How are people taking advantage of their internet browsers to help them shop? More and more, modern consumers are demonstrating a particular type of behavior when it comes to searching for and organizing information about products and brands — something we call multi-tab mentality.
What is Multi-Tab Mentality?
Today’s consumers are short on time and even shorter on attention. Multi-tab mentality — or opening several webpages in rapid-fire succession — makes it easier to compare and contrast different sources quickly and efficiently, or save items on those pages and revisit them at a later stage. This behavior often occurs during any task where it’s useful to have several similar items side-by-side, so you can easily flip through them, like when you’re scanning the news, comparing recipes, or reading up on the various uses for coconut oil.
At the same time, people are checking their email, skimming headlines, stopping by social media, and then returning to the hunt for a great black T-shirt — all in the same browser window, in one or several online sessions. Studies show that this behavior is especially popular with the younger generations, Gen Z and Millennials. In 2020, consumers are like detectives whose normal state involves toggling and making sense of lots of different types of content, all at once.
The Paradox of Choice
In the age of multi-tasking and information overload, marketers already know that consumers are used to receiving a ton of options within a single online search. On the consumer side, having many options can be a blessing, but it can also be a curse.
Let’s illustrate with an example. Sally is looking for a black T-shirt. During the first minute of her product hunt, she uses Google to search for “black t-shirts” which immediately returns an astounding 7.5 billion results.
At this point she may be asking herself a number of questions:
- What quality of black t-shirt do I want?
- What brands should I look at?
- How much do I want to spend?
- How fast do I need it?
- What does my favorite magazine say?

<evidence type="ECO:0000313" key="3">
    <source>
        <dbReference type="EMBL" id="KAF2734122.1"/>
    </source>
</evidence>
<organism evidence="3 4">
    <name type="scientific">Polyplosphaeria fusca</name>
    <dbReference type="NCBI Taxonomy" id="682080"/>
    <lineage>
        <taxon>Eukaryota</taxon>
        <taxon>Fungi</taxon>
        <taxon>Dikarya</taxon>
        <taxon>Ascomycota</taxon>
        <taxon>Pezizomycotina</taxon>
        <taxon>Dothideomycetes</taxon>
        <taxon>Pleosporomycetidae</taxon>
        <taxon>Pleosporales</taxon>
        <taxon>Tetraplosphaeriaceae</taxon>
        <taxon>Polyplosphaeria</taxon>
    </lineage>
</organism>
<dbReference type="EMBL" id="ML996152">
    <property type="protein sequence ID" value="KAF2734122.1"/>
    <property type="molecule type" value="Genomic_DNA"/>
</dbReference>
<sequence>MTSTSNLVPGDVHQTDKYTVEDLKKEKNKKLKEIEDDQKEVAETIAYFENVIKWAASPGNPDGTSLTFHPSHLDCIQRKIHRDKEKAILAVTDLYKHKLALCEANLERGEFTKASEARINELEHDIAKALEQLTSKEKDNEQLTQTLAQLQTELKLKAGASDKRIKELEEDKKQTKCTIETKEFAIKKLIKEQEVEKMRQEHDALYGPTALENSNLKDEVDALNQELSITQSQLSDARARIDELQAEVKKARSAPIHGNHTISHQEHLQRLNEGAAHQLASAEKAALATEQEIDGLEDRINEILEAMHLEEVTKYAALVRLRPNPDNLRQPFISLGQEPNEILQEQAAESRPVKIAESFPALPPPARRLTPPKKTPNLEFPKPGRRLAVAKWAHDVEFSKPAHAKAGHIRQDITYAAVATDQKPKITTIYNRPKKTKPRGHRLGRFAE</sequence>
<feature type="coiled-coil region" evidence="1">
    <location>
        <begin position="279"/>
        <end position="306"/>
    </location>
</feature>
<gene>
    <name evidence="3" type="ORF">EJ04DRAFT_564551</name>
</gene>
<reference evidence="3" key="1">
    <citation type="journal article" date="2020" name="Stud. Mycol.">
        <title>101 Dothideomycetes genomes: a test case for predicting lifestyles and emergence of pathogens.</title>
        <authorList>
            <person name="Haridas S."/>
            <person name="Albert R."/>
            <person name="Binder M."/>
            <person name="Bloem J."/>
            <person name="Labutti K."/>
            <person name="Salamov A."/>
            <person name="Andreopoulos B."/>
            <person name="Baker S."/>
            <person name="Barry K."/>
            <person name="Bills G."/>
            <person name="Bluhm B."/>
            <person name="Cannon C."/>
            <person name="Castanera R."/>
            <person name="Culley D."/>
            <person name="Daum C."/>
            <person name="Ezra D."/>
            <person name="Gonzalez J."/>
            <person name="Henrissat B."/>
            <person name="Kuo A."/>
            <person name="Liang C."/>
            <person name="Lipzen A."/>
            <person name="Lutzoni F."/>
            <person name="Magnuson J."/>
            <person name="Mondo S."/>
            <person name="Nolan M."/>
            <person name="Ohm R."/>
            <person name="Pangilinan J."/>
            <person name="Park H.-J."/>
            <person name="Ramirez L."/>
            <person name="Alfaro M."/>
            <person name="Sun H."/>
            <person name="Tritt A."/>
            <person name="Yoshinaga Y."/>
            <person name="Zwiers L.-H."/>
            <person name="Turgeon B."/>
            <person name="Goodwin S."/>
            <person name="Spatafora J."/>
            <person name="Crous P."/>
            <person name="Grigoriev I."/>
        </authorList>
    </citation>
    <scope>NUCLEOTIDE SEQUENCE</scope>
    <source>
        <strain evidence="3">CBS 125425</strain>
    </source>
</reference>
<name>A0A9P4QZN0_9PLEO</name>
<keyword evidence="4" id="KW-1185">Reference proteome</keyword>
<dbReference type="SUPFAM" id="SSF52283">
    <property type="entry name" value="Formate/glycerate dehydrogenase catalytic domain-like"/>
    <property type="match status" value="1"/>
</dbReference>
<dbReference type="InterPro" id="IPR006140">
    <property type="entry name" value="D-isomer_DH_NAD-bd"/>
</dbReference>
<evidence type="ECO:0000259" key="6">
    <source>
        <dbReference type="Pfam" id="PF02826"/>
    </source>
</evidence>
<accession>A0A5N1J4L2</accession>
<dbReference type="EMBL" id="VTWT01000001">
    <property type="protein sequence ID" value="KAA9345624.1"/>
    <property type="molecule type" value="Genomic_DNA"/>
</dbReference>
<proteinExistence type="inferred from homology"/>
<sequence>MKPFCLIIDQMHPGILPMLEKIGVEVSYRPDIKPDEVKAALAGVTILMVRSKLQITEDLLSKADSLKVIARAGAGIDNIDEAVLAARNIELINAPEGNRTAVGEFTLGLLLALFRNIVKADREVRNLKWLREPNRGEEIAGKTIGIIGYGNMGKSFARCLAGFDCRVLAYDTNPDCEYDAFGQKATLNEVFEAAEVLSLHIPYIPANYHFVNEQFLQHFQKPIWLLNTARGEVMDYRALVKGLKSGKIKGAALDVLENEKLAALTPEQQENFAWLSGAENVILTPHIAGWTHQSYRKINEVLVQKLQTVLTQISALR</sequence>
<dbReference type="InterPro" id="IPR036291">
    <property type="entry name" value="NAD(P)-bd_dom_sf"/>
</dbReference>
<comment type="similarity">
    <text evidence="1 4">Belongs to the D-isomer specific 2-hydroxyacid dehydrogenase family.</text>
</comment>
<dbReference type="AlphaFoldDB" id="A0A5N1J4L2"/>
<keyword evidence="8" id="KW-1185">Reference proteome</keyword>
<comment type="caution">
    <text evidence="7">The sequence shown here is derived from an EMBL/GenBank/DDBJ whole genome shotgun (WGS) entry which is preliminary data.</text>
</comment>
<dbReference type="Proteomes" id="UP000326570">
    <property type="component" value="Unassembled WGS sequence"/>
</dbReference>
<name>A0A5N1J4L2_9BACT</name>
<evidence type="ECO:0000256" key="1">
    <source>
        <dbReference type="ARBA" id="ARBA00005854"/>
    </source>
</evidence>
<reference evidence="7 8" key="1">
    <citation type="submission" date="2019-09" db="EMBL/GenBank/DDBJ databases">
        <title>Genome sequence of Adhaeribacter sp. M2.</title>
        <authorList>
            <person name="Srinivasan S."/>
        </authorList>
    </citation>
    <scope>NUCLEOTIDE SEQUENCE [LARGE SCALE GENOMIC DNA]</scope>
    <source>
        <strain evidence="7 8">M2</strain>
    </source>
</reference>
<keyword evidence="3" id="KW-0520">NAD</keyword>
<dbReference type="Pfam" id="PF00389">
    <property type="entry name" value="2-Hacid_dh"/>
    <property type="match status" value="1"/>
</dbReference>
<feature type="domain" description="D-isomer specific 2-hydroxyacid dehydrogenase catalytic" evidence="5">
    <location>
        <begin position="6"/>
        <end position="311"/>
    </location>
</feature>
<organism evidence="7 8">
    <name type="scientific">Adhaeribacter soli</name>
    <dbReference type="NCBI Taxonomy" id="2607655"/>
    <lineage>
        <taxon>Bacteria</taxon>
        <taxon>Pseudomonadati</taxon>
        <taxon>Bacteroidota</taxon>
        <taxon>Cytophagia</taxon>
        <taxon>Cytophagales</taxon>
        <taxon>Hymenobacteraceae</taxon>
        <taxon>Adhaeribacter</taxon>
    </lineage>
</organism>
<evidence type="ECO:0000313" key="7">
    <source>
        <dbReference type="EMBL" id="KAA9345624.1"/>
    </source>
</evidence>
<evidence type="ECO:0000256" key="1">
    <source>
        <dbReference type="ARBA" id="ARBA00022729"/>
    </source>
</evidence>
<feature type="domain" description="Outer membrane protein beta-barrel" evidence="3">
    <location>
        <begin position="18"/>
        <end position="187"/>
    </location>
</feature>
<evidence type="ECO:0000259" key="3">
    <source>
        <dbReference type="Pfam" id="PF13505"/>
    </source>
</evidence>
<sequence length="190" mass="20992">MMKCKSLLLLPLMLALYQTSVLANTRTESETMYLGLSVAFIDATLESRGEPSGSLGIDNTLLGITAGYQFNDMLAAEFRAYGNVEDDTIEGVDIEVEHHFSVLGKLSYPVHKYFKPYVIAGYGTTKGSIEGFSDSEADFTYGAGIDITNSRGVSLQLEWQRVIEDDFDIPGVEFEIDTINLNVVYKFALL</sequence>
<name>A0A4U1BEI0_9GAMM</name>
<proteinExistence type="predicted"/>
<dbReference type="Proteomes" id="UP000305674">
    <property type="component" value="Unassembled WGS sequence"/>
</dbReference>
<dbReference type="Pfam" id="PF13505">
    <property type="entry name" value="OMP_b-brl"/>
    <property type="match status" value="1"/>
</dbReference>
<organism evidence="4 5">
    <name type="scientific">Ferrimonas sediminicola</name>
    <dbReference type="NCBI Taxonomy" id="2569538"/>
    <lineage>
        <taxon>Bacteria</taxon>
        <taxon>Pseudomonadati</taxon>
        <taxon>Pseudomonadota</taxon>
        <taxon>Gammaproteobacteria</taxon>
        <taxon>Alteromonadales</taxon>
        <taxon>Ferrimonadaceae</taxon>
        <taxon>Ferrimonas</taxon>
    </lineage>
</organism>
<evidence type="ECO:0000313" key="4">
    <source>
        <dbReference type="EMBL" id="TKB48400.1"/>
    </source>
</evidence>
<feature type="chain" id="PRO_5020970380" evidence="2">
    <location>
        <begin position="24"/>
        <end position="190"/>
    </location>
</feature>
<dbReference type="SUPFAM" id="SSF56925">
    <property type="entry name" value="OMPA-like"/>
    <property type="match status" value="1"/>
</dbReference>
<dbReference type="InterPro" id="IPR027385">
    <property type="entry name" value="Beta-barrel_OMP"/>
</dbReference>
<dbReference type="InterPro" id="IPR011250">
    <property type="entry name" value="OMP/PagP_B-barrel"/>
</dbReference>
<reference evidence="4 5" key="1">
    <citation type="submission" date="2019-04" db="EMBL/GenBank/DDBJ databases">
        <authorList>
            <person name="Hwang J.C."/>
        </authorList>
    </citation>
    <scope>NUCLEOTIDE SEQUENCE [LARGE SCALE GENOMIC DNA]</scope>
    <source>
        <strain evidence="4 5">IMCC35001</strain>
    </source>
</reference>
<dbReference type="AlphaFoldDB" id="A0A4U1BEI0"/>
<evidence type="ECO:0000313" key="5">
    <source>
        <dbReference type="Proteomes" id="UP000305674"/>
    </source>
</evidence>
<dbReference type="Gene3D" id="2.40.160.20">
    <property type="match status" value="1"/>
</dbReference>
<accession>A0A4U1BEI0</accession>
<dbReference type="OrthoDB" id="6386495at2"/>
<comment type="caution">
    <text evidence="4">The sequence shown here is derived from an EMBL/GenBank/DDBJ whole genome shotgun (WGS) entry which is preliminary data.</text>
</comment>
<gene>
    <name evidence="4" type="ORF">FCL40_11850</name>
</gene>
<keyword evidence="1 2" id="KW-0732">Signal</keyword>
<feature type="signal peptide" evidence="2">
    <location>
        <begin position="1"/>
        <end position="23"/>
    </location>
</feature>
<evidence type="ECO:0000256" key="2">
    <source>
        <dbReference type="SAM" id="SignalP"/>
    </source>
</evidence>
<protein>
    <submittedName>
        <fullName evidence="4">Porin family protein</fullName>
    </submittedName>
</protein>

Then she opens up a tab with an influencer blog she’s bookmarked, another to search for “cotton vs lyocell”, and and yet another to see which t-shirt brand her favorite celebrity recently wore to dinner. This leads her down a rabbit hole of evermore options for black t-shirts.
The Paradox of Research
On her first tab, Sally scrolls down and quickly opens up two articles that promise a roundup of “best black t-shirts”. She toggles over to Google Shopping, then clicks on four brands’ ads and two ads on retail websites. From there, she opens up several more varieties of black t-shirts.
After a few minutes of scanning what’s on each tab, Sally eliminates a few of them. She opens several new tabs with additional alternatives and spends the next 10 minutes digesting the information, switching back and forth to compare different products. When the seemingly endless number of similar products offered combines with the myriad outlets from which she can get information, Sally has a lot of things to think about.
The 2020 Consumer Journey is a Hunt
In today’s shopping landscape, alternating periods of quickfire information hunting (opening of new tabs) with periods of information digestion (considering different brands / products) is typical of the 2020 consumer. Modern shoppers are adept at tracking down information to narrow the field of product contenders, whether it’s looking at customer reviews, product features and materials, or even a company’s supply chain.
Today’s customer journey is a hunt — and people are taking the time to sniff out all the options.
To connect with shoppers who are constantly in this multi-tab mentality, advertisers need to be there at moments of high-intent, all along the non-linear customer journey. For more on how to master the new consumer mindset, download our Shopper Story report: